OT: Once games journos will stop being randoms from the street who played games that one time and people with relevant qualifications, maybe then we'd have less problems.

That, or some sort of internal policing.
For that to work the job would have to not pay like shit and have some degree of real-world prestige. I don't' see that happening any time soon.
Get humanities and arts students then.

Not like the majority of them will have many good job opportunities after they finish higher education :p

At least here they'd do something at least a bit relevant to their qualifications.
 

Something Amyss

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Dec 3, 2008
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Erin Stout has the best ethics.

The Wooster said:
Look at the responses to even slightly negative reviews of big titles. Scary stuff.
comparing 9s with the Holocaust and demanding firings over 8s? What could possibly be scary there, man?

Blazing Hero said:
Those who provide content are able to put forth whatever thoughts they want without others managing their words or telling them what they can or can not write. I believe this will lead to more accountability since ones work is ultimately their own responsibility.
Weirdly enough, neither of these things are happening. And that appears to be the joke. For all this concept of a new and different media, we're seeing the same old story, same old song and dance.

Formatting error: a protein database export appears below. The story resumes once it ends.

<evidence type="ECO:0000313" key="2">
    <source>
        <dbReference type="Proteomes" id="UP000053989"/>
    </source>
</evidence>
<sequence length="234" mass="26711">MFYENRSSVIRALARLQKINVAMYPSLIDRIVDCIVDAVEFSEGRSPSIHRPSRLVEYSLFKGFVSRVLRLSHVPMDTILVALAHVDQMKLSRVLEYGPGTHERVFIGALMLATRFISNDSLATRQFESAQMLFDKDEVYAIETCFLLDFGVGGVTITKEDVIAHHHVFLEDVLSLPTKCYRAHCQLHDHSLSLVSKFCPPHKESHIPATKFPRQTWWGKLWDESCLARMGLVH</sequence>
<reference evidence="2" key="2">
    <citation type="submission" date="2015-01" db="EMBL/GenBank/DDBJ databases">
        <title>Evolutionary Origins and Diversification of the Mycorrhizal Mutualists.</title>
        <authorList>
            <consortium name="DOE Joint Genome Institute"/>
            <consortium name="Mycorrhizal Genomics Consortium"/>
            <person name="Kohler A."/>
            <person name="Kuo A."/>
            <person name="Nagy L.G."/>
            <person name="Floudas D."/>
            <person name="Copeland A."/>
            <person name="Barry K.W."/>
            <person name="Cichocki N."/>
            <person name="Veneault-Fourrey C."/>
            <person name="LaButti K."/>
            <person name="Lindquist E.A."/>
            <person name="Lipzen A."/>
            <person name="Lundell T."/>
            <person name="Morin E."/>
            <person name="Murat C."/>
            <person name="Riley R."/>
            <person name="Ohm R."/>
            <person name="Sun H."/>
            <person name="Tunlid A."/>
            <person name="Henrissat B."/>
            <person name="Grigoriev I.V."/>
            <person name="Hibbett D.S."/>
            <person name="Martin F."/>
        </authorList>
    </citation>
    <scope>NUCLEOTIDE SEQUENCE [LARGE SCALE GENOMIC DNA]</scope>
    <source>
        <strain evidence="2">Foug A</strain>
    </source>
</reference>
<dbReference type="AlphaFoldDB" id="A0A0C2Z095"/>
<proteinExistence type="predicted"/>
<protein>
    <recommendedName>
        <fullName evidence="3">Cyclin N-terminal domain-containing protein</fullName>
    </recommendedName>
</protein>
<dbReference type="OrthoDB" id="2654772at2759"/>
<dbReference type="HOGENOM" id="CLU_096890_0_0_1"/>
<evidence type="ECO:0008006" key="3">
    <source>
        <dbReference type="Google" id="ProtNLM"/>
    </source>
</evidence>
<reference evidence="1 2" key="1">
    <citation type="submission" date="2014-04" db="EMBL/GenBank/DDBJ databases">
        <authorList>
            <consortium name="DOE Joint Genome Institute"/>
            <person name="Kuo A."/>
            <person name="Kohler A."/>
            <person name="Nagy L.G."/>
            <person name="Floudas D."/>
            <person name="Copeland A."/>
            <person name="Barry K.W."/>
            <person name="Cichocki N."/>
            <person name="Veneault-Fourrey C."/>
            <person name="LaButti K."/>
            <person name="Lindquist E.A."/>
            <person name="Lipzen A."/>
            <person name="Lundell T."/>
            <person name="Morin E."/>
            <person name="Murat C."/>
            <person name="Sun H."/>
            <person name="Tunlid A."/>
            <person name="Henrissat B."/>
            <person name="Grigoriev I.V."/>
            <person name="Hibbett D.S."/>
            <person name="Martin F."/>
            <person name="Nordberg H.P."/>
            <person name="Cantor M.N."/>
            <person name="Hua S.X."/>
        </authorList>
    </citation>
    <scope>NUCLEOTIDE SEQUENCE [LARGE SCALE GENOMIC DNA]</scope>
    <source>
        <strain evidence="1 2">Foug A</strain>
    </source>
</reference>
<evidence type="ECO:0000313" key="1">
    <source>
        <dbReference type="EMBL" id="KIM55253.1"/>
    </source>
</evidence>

Sigmund Av Volsung said:
OT: Once games journos will stop being randoms from the street who played games that one time and people with relevant qualifications, maybe then we'd have less problems.
I'm curious as to what relevant qualifications are here.

That, or some sort of internal policing.
That would mean less click-bait and ad revenue. I'm not even sure you can expect that from modern journalism, let alone "games journalism."
 

Sigmund Av Volsung

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Dec 11, 2009
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Zachary Amaranth said:
Sigmund Av Volsung said:
OT: Once games journos will stop being randoms from the street who played games that one time and people with relevant qualifications, maybe then we'd have less problems.
I'm curious as to what relevant qualifications are here.

That, or some sort of internal policing.
That would mean less click-bait and ad revenue. I'm not even sure you can expect that from modern journalism, let alone "games journalism."
Anything that prepares people for criticism and cross-reference really. Journalism would be good for the law side of things, but even stuff like History can give a person perspective into objective evaluations, collaboration and scrutiny.

And a man can dream, can't he? ;_;
 

The Wooster

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I do not trust youtubers over journalists by default, quite the opposite. However it is easier for houtubers to earn my trust since I can hear their voice or see their face, as well as following them and learning their faults.

With jounalists I expect a standard, but it's far more impersonal and you have no idea how what they write is reflected compared to who they are, or what place they work at.
Despite journalists supposed higher standards, isn't more curious how exceptionally low they are, compared to the fact that some people are more willing to listen to youtubers instead?

The whole ethics thing about gamergate wasn't a joke you know.